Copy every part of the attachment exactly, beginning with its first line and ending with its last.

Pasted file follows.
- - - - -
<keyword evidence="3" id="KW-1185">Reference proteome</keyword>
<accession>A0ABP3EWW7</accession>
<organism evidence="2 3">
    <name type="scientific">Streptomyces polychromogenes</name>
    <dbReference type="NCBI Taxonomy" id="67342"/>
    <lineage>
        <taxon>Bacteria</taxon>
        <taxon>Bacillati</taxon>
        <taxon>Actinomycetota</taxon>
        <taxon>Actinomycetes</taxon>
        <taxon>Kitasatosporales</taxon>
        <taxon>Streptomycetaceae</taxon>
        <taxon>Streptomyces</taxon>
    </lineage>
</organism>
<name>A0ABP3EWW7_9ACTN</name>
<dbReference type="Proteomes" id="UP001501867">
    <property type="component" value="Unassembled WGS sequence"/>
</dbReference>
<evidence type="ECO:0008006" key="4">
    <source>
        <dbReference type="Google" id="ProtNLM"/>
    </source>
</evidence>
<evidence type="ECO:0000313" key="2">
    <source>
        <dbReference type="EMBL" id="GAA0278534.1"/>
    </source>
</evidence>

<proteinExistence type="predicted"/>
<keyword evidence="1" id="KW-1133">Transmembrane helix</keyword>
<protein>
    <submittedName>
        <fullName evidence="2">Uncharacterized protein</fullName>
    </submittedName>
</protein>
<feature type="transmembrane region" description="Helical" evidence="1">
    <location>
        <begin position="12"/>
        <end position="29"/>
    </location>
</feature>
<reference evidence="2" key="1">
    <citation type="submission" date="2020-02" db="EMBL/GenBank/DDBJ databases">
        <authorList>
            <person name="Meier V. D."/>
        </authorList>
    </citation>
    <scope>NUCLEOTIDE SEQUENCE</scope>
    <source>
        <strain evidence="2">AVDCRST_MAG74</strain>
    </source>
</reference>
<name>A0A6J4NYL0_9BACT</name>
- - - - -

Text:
<keyword evidence="3" id="KW-1185">Reference proteome</keyword>
<accession>A0ABP3EWW7</accession>
<organism evidence="2 3">
    <name type="scientific">Streptomyces polychromogenes</name>
    <dbReference type="NCBI Taxonomy" id="67342"/>
    <lineage>
        <taxon>Bacteria</taxon>
        <taxon>Bacillati</taxon>
        <taxon>Actinomycetota</taxon>
        <taxon>Actinomycetes</taxon>
        <taxon>Kitasatosporales</taxon>
        <taxon>Streptomycetaceae</taxon>
        <taxon>Streptomyces</taxon>
    </lineage>
</organism>
<name>A0ABP3EWW7_9ACTN</name>
<dbReference type="Proteomes" id="UP001501867">
    <property type="component" value="Unassembled WGS sequence"/>
</dbReference>
<evidence type="ECO:0008006" key="4">
    <source>
        <dbReference type="Google" id="ProtNLM"/>
    </source>
</evidence>
<evidence type="ECO:0000313" key="2">
    <source>
        <dbReference type="EMBL" id="GAA0278534.1"/>
    </source>
</evidence>

<proteinExistence type="predicted"/>
<keyword evidence="1" id="KW-1133">Transmembrane helix</keyword>
<protein>
    <submittedName>
        <fullName evidence="2">Uncharacterized protein</fullName>
    </submittedName>
</protein>
<feature type="transmembrane region" description="Helical" evidence="1">
    <location>
        <begin position="12"/>
        <end position="29"/>
    </location>
</feature>
<reference evidence="2" key="1">
    <citation type="submission" date="2020-02" db="EMBL/GenBank/DDBJ databases">
        <authorList>
            <person name="Meier V. D."/>
        </authorList>
    </citation>
    <scope>NUCLEOTIDE SEQUENCE</scope>
    <source>
        <strain evidence="2">AVDCRST_MAG74</strain>
    </source>
</reference>
<name>A0A6J4NYL0_9BACT</name>